We noticed you’re blocking ads

Thanks for visiting MillennialEYE. Our advertisers are important supporters of this site, and content cannot be accessed if ad-blocking software is activated.

In order to avoid adverse performance issues with this site, please white list https://millennialeye.com in your ad blocker then refresh this page.

Need help? Click here for instructions.

Cover Focus | Jan/Feb '14

A Truly Visual Experience

With the advent of advanced digital diagnostics comes a wonderful opportunity for patient education. My mentor Dan Durrie taught me the value of an advanced eye exam with his advanced ocular analysis. At the Magill Vision Center, we use advanced diagnostic technology not only for clinical assessment but also to educate patients. Marketed as an advanced eye analysis, this exam takes patients on a digital tour of their eyes to create a truly visual experience.

Within minutes of checking in, patients are escorted to our advanced eye analysis center, where they are essentially put on a digital diagnostic track while our technicians explain what each machine does. This is important, as patients appreciate the high-tech, high-touch experience. Furthermore, they associate the advanced eye analysis with state-of-the-art technology. All digital images are then imported into our EMR while patients are being escorted to the exam lane. While they are dilating, patients review educational material on digital tablets, explaining the benefits of laser-assisted lens surgery and advanced lens implant options.

At the outset of the exam, I explain that we will evaluate the patients’ overall ocular health with an advanced eye analysis that assesses their lids, lashes, lenses, nerves, vessels, and nutritional status. Once the biomicroscopic exam is completed, patients are taken on a digital tour of their eye (using a camera as analogy), paying particular attention to their two lenses and the film of the camera. I begin with a discussion of their outer lens and show them their astigmatism with topographic and tomographic images, including the ectasia risk screening maps for LASIK evaluations. This is followed by OCT images of the cornea.

Patients are then educated on the health of their internal focusing lens with a dilated Scheimpflug image of the lens correlated with the densitometry (both with the Pentacam; Oculus). This step is important in that patients can easily see the aging changes associated with lens opacity and the correlating light scatter. Patients are then shown “how they are seeing” with a double-pass wavefront (HD Analyzer; Visiometrics), which “measures not only the amount but also the pattern of blur” (point spread function), as we explain. Although patients are generally thrilled postoperatively, images can be repeated and compared after lens replacement to demonstrate their new clear lens with no light scatter or blur. The exam is augmented with slit-lamp video and photography as needed, as well as with macular OCTs or fundus images.

Additional diagnostics and imaging are performed for other conditions and procedures. For example, in patients with narrow angles, particularly hyperopes, we will image and measure their angles with anterior segment OCT and Scheimpflug imaging before and after lens replacement, and we can often correlate a drop in IOP with widening of the angle after lens replacement. Patients appreciate the procedure more when they can visualize why they have improved. We will preform similar images for patients implanted with the Visian ICL (Staar Surgical) to measure their angles and vaults.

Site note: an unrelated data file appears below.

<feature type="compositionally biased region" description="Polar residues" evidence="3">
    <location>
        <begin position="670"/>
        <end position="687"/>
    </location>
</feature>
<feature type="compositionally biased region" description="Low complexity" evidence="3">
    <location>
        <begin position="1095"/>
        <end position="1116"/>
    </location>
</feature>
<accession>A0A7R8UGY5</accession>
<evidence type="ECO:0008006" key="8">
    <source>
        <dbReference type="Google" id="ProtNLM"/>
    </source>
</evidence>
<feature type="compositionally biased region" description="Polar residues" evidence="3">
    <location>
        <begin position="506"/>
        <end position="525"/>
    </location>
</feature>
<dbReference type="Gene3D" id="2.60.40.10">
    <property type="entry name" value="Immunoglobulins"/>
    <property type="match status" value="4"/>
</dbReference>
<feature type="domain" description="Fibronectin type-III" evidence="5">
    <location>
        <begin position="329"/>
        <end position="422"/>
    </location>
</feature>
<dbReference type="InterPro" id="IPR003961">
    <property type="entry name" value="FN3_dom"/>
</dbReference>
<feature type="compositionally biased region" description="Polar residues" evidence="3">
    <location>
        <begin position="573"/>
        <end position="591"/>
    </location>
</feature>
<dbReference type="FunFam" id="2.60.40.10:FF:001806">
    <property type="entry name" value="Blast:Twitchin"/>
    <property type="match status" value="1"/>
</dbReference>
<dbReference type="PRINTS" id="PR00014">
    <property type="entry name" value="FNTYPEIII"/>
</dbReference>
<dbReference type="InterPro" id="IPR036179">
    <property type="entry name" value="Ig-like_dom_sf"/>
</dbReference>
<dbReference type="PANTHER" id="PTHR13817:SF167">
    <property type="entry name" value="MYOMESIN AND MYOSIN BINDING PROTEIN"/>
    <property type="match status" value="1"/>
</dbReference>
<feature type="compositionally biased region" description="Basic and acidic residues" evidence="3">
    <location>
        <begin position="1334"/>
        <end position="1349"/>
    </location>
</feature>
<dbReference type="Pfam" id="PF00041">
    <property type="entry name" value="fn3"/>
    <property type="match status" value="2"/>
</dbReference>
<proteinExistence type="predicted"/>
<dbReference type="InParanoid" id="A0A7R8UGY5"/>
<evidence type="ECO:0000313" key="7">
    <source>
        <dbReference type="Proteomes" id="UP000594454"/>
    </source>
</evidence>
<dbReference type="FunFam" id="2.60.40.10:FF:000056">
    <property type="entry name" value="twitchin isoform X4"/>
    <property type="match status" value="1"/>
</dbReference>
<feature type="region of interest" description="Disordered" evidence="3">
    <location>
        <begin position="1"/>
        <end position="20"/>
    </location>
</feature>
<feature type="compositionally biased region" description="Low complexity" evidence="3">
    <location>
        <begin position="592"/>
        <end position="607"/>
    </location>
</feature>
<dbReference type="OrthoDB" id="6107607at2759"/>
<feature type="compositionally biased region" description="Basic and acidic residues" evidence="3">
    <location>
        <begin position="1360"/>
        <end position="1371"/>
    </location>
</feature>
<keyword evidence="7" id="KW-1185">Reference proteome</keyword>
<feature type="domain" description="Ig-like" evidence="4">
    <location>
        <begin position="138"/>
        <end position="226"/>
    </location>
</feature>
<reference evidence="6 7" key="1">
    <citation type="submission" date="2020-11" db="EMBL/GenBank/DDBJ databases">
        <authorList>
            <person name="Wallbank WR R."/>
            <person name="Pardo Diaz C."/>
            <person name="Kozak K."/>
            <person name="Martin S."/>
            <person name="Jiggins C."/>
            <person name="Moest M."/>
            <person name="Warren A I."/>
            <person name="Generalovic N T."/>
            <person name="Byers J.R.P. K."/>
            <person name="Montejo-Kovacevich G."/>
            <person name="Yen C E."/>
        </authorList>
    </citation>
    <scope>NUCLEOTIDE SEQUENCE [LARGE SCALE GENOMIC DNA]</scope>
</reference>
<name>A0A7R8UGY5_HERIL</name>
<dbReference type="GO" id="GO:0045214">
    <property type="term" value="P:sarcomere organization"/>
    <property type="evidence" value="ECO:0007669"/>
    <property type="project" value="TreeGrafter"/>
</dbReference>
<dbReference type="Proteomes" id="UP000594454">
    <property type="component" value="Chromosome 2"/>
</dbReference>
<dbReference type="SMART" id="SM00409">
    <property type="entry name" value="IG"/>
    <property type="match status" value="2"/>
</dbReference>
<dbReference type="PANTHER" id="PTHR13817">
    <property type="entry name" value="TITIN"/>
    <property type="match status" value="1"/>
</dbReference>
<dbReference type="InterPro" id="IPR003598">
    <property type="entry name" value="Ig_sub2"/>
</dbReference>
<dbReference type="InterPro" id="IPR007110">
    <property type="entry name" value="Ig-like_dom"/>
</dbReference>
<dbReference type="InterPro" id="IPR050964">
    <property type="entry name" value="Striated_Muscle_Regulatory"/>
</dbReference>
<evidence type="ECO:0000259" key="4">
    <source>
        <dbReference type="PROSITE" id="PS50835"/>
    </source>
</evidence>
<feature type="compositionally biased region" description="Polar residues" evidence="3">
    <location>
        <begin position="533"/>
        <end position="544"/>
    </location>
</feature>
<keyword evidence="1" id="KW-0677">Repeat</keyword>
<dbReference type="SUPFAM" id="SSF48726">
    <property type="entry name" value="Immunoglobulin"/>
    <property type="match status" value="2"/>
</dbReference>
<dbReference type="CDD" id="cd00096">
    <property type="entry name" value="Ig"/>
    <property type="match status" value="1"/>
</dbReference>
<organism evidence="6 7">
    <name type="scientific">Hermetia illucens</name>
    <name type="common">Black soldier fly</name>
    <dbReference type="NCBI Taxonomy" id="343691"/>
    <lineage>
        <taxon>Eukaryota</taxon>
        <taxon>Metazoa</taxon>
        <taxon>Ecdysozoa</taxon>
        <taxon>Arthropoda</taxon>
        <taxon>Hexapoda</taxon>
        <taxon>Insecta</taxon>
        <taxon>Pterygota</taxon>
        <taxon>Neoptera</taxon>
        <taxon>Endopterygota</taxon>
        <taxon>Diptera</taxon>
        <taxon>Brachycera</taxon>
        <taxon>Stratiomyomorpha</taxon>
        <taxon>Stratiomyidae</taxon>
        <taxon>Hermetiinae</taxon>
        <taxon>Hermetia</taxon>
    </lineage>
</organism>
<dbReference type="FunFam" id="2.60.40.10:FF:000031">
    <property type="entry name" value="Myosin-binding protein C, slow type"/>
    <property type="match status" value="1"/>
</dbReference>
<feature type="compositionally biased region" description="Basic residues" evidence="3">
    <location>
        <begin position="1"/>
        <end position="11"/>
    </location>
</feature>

Our advanced internal lens analysis is paramount to properly educate patients with dysfunctional lens syndrome. This exam is often the first time patients have the opportunity to see why they stopped driving at night and why their glasses no longer work despite multiple attempts. We discuss the nonsurgical and surgical treatment options for these patients, including dysfunctional lens replacement (DLR). It is worth mentioning that DLR is different from a clear and refractive lens exchange in many ways. Most important, these lenses are not clear, as demonstrated by objective diagnostics described above. Even though these patients may not qualify for an insurance-based lens procedure, they came to our clinic looking for surgical options to reduce their dependence on glasses. Once we show them the sources of their blur, it is easier for patients to understand that they may be better served with a lens-based refractive procedure than with a cornea-based procedure. This is particularly true for patients older than 60 years. Like all surgical consultations, we outline all risks, benefits, and alternatives, including the relative risks associated with lens- and cornea-based procedures. However, patients like that DLR is a permanent, all-in-one solution that addresses both congenital and age-related causes of ametropia.

Advanced eye exams should be a part of advanced eye clinics and a premium patient experience. Things have changed since Herman Snellen first described the gold standard visual acuity measurement in 1862. We now have the technology to objectively measure and show patients their quality of vision with advanced diagnostics such as the HD Analyzer. These advancements have enabled us to not only serve our patients with better options and outcomes but to better educate them as well.

George O. Waring IV, MD

George O. Waring IV, MD, FACS, is the Director of Refractive Surgery and an Assistant Professor of Ophthalmology at the Storm Eye Institute, Medical University of South Carolina. He is also the Medical Director of the Magill Vision Center in Mt. Pleasant, South Carolina, and a Chief Medical Editor of MillenniealEYE. Dr.Waring may be reached at waringg@musc.edu.